"Hopefully, as coaches, we can keep everybody doing what they're doing right now, which is just playing relaxed and taking it game by game," Perez said. "That's the way we approached it when I was here before as a player. We never thought about what the lead was. We just went out there and did our jobs, and hopefully that's the way these guys will approach it."
More than a few Braves players said they'll do as Perez just suggested. Not only that, they have seasoned encouragers beyond the coaching staff and even Hudson, who will be cheering from the sidelines. Included in that group is second baseman Dan Uggla, who, at 33 and with eight seasons in the Major Leagues, is also ancient by Braves standards.
Uggla looked around the Braves' clubhouse the other day and suggested he saw age behind the slew of fresh faces.
"The younger guys we've got on this team have three, four, five years in the league already," Uggla said. "I think we've had three guys who broke in at the age of 20. Justin [Upton] broke in when he was 19. Even though they're young, they're established and very mature. But there is a thing when it comes to the postseason with experience, yet some of these young guys already have experience in the postseason. Justin I know does. Jason does. So time will tell how everything is going to play out."
Sounds like Perez's analysis. After all, Perez and Uggla -- along with everybody else into chipping and chanting around Atlanta -- can't forget the collapse of 2011. Entering that September, the Braves had an 8 1/2-game lead in the NL Wild Card standings.
They didn't make the playoffs.
If not for the Red Sox losing a nine-game lead in the AL Wild Card standings at the same time, the Braves would have been responsible for the worst September collapse in history. Braves closer Craig Kimbrel nodded, because he remembered the horrors back then for his team, and also because he was contemplating how that adversity will help the Braves right now.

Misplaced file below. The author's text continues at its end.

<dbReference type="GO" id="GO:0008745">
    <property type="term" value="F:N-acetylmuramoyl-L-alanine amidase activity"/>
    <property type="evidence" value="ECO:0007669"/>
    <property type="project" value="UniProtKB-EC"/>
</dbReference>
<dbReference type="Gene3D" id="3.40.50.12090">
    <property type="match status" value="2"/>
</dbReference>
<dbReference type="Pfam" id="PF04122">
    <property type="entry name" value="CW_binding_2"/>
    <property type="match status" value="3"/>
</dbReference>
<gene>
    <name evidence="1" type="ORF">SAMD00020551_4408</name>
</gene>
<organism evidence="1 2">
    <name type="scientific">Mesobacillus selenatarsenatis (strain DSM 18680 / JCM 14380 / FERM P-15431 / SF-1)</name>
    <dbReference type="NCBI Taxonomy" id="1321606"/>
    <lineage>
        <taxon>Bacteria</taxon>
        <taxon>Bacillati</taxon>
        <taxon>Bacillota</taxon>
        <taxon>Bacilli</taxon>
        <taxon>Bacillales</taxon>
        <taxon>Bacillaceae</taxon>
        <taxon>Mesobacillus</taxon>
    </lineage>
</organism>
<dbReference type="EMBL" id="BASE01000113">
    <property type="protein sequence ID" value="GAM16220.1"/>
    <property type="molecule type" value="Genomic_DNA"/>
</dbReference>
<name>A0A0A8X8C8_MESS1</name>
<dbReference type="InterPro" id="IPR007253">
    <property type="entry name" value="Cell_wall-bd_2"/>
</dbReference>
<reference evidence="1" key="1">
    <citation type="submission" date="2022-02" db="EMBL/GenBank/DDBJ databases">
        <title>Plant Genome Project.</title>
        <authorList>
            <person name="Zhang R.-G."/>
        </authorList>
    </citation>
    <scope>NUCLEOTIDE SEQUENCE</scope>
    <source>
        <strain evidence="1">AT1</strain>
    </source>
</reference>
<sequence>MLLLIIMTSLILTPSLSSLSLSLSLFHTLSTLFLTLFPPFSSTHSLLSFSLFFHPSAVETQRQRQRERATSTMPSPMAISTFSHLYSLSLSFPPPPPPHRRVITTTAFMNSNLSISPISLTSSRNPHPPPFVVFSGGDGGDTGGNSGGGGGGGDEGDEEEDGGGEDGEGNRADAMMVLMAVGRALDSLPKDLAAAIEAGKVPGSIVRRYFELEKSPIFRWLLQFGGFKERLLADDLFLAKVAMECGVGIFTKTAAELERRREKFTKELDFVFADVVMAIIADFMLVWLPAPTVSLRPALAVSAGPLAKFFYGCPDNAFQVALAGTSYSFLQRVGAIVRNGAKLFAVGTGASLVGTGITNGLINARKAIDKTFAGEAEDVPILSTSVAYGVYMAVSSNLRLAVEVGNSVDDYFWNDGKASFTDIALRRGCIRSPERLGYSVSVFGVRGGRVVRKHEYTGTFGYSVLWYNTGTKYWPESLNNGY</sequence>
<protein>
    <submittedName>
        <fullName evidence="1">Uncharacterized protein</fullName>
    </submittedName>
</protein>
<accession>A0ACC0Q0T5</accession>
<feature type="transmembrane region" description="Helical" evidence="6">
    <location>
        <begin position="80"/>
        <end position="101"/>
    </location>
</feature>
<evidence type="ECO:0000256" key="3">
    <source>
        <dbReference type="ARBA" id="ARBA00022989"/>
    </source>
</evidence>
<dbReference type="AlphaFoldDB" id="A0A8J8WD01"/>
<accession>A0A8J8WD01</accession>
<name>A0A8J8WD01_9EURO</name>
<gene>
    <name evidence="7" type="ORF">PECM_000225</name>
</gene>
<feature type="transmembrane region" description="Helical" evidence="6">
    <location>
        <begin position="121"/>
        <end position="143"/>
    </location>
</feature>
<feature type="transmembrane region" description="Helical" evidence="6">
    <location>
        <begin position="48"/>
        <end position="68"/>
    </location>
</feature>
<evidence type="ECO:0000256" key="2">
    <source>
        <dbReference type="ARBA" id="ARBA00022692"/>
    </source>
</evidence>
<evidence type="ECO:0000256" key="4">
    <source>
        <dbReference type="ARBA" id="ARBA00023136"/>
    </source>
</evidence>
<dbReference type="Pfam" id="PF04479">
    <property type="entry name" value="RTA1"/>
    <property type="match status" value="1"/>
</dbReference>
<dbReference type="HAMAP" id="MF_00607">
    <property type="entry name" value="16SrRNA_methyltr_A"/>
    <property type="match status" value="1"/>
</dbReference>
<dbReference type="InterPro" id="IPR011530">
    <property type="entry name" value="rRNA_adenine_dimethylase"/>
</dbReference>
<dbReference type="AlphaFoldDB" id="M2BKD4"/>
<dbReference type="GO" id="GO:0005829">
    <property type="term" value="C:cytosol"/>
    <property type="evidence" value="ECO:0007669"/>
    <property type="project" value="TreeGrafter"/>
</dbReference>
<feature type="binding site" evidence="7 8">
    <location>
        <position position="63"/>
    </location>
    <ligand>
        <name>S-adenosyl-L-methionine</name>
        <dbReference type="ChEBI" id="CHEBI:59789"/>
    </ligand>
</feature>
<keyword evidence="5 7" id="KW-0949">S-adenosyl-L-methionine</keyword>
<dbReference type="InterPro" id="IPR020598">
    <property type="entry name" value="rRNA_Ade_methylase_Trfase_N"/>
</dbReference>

"Given what we went through in 2011, we've been there. We've gotten complacent with a big lead and let it slip away from us, and there were enough of us who were around for that, so I don't see that happening again," said Kimbrel, 25, who already joins Smoltz as the only Braves relievers with three 30-save seasons. "We're not going to get comfortable and content with our lead and where we are now. There's no coasting into the season or anything like that."
Still, even if the Braves do the unfathomable by surrendering their huge lead to the troubled Nationals or the creaky Phillies during the final weeks, they'll have a massive safety net in the NL's two Wild Card spots. That's the good news for the Braves. As for the bad, huge division leads haven't exactly been kind to this franchise in the past.
We're talking in the playoffs. That 2004 Braves team was the third consecutive club to win its division by more than 10 games (including by 19 in 2002), and all three of those Braves teams lost the clinching game of the Division Series at home.
These Braves can worry about that later.
You know, much later.
Terence Moore is a columnist for MLB.com. This story was not subject to the approval of Major League Baseball or its clubs.